Gaga: pop star, activist, egg, fern. Yes, Lady Gaga's bold fashion choices and messages of acceptance have inspired a team at Duke University to name a genus of 19 ferns after the singer. Why? Well, there's a simple answer: the ferns were actually born this way since GAGA appears in this fern's DNA sequence. But these researchers are bigger Gaga fans than that: they have also apparently been studying Gaga's performance-wear. They noticed that the fern in its sexually fluid gametophyte stage looks like Gaga's Armani Prive costume at the 2010 Grammys. (An editor's note at the top of the press release shares as a video of the performance, just in case you forgot.) A bisexual with a penchant for fashion? Sounds like the Gaga we know. Another Gaga connection? In a video from Duke, study leader Kathleen Pryer explained that an unfurling fern looks like Gaga's "claw" hand symbol. Two of the species in the genus are entirely new and have received Gaga-esque species names: germanotta, as in Gaga's real surname, and monstraparva, as in little monster.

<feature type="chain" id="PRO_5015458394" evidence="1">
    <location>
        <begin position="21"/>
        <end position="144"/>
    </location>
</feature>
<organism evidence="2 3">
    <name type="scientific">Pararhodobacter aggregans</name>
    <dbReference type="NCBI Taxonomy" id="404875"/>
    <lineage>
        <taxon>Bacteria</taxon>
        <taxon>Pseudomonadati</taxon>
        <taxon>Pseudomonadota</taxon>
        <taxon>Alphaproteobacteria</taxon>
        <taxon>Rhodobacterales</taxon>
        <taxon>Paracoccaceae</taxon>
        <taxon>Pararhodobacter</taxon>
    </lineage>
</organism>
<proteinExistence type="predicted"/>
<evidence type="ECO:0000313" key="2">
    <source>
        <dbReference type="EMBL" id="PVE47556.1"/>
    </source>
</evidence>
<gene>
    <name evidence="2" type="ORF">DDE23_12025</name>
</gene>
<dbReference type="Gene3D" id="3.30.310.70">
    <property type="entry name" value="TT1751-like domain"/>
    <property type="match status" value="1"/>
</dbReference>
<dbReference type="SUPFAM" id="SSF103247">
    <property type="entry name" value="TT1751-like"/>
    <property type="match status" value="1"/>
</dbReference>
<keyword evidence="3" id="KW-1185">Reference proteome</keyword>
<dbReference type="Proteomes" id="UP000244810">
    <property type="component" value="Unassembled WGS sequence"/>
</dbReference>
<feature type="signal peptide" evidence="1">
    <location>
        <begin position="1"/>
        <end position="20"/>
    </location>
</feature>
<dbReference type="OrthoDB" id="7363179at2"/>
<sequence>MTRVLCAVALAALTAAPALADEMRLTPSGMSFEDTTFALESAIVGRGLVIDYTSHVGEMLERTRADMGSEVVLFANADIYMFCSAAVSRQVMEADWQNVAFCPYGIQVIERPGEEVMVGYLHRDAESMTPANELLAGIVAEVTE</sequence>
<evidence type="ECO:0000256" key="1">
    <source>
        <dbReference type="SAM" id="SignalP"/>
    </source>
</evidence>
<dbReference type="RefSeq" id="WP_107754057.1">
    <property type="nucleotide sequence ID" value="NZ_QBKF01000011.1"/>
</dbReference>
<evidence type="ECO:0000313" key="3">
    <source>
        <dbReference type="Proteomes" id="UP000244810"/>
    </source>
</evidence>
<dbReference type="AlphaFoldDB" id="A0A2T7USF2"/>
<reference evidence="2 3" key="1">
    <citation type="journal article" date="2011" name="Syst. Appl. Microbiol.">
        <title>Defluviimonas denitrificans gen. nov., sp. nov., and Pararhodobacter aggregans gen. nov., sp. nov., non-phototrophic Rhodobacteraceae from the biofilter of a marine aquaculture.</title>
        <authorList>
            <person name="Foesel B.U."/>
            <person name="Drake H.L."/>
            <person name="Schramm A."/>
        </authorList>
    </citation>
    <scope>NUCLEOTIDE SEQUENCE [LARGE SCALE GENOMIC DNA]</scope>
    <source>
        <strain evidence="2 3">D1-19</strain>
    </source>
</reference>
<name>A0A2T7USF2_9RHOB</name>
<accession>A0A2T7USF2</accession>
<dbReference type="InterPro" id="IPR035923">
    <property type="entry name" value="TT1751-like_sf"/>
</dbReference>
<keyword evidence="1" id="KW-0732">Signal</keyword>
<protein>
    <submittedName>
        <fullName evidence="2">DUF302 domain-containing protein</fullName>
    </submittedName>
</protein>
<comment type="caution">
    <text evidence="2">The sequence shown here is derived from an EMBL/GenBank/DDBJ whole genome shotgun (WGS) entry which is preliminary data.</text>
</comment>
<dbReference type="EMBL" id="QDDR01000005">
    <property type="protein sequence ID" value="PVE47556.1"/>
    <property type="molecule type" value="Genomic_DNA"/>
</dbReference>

We just wouldn't test these scientists with any anti-Gaga rhetoric. Pryer explained in a video that everyone in the lab is a "huge Gaga fan," and waxed about the Born This Way album: "I just found it enormously empowering for the LGBT community, women in science, odd scientists who study weird ferns."
This article is from the archive of our partner The Wire.
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